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May 28 2014

Lost: the family-friendly version


According to THR, Sony has bought a pitch for a "family adventure project" called Stranded, to star The King of Queens actor Kevin James. The project is apparently loosely based on Johann David Wyss's 1812 adventure classic The Swiss Family Robinson...

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May 21 2014

It doesn't look creepy, but...


If you're a classic sci-fi fan with $1,495,000 lying around, Fahrenheit 451 author Ray Bradbury's house in the Cheviot Hill neighborhood in Los Angeles is for sale...

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May 19 2014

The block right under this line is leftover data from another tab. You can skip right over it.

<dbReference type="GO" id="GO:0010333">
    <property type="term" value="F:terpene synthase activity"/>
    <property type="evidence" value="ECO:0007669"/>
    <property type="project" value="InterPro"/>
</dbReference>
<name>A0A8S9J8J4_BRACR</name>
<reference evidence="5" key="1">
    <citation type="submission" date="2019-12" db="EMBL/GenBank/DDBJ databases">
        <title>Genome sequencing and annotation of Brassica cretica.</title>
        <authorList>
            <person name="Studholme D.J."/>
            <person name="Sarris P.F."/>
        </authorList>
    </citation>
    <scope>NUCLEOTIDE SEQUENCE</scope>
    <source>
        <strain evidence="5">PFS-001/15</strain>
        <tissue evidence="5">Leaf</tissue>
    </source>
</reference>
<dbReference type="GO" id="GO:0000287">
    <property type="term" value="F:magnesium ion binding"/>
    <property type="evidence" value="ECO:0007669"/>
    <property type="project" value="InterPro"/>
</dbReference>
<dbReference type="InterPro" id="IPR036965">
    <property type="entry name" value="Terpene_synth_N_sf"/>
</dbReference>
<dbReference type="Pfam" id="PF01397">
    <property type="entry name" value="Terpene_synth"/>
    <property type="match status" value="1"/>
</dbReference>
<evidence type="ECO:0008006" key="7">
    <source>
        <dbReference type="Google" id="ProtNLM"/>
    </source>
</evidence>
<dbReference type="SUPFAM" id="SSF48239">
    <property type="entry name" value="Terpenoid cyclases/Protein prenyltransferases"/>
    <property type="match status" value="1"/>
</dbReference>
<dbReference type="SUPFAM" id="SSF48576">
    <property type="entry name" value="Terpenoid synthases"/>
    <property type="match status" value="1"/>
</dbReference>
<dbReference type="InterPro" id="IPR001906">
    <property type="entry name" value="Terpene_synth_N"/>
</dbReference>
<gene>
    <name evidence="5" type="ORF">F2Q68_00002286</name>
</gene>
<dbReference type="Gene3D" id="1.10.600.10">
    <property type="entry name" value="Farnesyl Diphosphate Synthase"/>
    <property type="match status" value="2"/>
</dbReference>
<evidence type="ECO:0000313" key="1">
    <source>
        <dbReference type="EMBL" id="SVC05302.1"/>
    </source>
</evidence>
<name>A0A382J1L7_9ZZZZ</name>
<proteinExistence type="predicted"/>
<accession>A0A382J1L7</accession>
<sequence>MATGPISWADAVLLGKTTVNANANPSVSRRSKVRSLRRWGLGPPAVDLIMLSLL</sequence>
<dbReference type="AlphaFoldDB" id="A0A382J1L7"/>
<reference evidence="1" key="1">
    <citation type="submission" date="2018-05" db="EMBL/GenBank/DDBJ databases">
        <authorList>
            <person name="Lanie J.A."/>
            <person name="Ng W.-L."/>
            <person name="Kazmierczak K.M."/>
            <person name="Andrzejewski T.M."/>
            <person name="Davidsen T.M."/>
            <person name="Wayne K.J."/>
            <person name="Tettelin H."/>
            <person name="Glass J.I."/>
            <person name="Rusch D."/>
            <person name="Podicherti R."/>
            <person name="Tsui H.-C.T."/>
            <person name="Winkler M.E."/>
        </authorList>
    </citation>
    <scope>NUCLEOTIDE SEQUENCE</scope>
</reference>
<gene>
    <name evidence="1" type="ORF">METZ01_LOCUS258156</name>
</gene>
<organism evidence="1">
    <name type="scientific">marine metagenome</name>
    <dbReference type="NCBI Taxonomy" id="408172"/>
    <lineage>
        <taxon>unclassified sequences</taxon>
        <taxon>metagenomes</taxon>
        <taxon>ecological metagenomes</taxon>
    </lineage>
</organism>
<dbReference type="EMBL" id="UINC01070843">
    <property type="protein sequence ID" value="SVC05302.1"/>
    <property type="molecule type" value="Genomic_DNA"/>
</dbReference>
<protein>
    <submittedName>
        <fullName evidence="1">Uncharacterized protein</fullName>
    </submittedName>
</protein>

The Annotated Northanger Abbey, by Jane Austen


Jane Austen's Northanger Abbey is her earliest completed novel—she started writing it in 1798—but one of her last to be published. (It was released posthumously, along with Persuasion, in 1817.) Some critics lump it in with her juvenilia, but it's a remarkably ambitious and entertaining work, even if it isn't quite on par with her later books. Last fall, Anchor Books released a handsome paperback edition of Northanger Abbey featuring annotations by David M. Shapard...

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May 19 2014

Weekly Book Giveaway: The Annotated Northanger Abbey, by Jane Austen


This week we're giving away a copy of The Annotated Northanger Abbey, written by Jane Austen and edited by David Shapard. According to his official bio, Mr. Shapard has a Ph.D. in European History from the University of California at Berkeley, and specialized in the eighteenth century. I've read his work before; like most annotated editions, his writing tends to...